A new study in the Journal of Food Science explores the impact of space flight on the nutritional value of foods. Maintaining the health of the crew aboard a spacecraft is a critical issue especially during extended trips. Because foods may lose their nutrients during extended space missions, food scientists are analyzing ways to increase shelf life of nutrients in the food.
Researchers at the National Aeronautics and Space Administration (NASA) Johnson Space Center in Houston evaluated the stability of fatty acids, amino acids and vitamins in supplements and in foods from a long-duration spaceflight on the International Space Station (ISS). Tested items included tortillas, almonds and dried apricots, commercially-packed salmon, freeze-dried broccoli au gratin, multivitamins, and vitamin D supplements.
“Destruction of even a single vitamin or nutrient in the space food system could be catastrophic to astronauts in a three-year mission to Mars,” said Michele Perchonok, manager of the NASA shuttle food system and member of the Institute of Food Technologists.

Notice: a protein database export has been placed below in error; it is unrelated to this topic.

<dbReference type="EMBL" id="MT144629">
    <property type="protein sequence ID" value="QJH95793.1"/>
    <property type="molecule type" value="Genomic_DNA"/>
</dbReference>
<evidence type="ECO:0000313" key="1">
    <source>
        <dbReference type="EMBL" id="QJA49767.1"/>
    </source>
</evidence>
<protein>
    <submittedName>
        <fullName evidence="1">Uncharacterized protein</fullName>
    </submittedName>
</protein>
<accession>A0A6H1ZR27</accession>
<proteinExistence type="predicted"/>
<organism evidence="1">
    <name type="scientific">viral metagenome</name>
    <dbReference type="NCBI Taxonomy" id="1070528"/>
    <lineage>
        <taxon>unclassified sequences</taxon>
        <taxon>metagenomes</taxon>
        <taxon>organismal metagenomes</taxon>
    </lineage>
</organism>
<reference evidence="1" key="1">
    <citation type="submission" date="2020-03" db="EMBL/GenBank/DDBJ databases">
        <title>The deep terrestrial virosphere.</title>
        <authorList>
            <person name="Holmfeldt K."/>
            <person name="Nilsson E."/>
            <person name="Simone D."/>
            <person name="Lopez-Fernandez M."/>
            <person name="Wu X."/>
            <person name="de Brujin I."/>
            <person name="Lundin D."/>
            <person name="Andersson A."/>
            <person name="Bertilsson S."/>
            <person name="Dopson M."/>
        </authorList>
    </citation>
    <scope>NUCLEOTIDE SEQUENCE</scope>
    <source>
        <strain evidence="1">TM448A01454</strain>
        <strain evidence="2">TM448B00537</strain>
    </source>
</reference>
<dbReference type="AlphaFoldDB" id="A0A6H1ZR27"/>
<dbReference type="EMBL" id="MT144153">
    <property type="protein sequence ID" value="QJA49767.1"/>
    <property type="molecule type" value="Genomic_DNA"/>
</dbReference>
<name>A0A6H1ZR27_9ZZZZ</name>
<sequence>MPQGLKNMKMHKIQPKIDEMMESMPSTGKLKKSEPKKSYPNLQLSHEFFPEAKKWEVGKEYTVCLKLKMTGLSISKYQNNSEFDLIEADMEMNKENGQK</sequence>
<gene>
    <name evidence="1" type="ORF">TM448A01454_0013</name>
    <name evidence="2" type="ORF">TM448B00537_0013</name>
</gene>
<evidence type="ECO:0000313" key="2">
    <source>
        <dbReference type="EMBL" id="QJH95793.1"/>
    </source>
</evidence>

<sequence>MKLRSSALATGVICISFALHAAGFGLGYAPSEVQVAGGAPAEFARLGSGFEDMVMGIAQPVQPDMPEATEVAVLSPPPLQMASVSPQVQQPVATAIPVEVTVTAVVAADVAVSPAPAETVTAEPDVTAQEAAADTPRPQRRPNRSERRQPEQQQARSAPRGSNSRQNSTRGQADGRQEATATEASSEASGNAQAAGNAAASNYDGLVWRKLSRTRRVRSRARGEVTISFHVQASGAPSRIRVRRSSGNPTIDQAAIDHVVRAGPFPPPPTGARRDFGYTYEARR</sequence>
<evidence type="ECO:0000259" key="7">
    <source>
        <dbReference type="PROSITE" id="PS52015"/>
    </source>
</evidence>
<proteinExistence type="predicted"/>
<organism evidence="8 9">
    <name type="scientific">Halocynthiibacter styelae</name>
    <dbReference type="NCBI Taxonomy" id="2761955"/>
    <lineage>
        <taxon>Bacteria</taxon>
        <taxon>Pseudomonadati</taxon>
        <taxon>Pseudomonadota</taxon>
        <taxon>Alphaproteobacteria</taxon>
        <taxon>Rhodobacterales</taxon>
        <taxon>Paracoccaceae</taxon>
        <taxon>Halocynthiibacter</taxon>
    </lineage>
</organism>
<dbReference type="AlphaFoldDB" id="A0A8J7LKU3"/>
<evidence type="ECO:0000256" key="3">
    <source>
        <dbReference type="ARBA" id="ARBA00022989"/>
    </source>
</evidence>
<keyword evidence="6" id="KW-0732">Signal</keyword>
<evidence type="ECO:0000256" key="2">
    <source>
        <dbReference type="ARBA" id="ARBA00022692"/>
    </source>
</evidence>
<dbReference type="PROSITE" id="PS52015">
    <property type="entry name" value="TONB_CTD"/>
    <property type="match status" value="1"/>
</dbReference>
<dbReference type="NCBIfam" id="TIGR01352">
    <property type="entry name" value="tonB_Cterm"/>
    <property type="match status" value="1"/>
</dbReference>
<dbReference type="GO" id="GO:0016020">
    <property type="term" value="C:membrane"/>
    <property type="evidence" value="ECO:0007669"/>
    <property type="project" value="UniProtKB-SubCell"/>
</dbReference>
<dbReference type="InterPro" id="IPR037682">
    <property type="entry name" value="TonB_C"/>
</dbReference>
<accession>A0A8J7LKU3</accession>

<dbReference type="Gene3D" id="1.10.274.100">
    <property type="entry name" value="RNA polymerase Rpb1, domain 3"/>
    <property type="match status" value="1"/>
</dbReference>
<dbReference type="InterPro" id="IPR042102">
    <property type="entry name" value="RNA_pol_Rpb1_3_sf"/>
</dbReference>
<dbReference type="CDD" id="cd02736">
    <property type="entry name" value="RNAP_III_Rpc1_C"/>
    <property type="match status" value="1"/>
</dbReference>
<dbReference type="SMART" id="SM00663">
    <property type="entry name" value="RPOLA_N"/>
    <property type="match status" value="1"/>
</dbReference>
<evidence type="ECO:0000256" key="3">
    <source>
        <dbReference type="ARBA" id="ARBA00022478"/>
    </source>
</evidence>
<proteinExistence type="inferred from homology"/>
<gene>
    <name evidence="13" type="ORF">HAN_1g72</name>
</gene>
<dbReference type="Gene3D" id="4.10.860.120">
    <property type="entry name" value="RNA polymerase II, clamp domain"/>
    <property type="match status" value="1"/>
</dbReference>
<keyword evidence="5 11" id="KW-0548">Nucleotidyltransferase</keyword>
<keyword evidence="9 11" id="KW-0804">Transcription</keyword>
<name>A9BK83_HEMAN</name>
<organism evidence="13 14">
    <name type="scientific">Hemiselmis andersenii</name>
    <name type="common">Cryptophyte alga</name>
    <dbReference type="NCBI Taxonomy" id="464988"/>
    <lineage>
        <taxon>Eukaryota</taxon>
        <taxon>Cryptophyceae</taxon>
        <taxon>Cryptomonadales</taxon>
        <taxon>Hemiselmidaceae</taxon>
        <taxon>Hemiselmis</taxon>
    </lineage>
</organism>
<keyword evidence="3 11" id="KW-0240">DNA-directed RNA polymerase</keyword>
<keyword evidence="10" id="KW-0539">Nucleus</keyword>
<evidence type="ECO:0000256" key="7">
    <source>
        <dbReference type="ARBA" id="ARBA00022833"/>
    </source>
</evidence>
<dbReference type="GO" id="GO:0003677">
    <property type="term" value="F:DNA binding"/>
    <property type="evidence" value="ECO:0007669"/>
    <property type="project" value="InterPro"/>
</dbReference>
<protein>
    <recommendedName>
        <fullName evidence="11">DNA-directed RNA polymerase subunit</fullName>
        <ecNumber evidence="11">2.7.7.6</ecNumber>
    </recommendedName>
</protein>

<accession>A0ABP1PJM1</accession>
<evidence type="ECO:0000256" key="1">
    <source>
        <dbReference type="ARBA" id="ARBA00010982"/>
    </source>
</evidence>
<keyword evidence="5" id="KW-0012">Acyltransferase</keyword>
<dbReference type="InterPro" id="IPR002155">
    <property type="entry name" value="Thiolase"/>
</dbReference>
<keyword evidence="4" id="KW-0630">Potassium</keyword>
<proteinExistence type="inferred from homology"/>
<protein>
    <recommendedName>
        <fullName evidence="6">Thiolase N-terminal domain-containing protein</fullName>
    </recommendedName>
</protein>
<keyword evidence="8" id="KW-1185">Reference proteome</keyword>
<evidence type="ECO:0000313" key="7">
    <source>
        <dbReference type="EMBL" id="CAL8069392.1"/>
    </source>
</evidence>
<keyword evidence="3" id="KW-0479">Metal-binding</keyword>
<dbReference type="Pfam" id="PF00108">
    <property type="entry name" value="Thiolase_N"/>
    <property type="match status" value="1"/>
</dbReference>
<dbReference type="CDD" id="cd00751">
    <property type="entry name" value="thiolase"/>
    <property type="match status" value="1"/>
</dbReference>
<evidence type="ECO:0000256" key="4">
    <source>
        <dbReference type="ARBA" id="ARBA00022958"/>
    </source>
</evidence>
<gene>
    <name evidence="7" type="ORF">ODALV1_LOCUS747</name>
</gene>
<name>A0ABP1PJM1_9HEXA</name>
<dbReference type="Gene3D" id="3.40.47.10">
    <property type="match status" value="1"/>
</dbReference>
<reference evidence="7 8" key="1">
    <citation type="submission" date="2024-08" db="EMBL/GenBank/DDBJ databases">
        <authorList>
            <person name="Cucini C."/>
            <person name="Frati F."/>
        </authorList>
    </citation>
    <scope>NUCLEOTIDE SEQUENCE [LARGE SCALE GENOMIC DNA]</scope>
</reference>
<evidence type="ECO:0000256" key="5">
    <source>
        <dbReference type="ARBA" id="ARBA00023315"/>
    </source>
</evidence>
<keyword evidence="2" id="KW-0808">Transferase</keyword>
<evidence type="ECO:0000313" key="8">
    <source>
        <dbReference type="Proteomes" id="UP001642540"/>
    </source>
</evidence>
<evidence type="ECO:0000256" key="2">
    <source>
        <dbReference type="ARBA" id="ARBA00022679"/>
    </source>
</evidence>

Scientists speculated that long-term storage and/or radiation from the space environment could degrade nutrients in foods. Their findings showed:
- The vitamins in the tortillas decreased significantly.
- The vitamins in salmon decreased significantly after 353 days.
- Broccoli au gratin had 15 to 20 percent decreases in folic acid and in vitamins K and C.
- A multivitamin supplement that was used for the study showed that the vitamin A, riboflavin and vitamin C were all decreased after at least 353 days of storage.
- Vitamin D in the supplement declined over time, the longest point in the study was after 880 days of spaceflight.
Researchers are exploring different packaging or other means to increase food shelf life for exploration missions exceeding three years. Researchers are also exploring how the human body’s need for nutrients changes during space flight. Both of these have significant implications for future exploration missions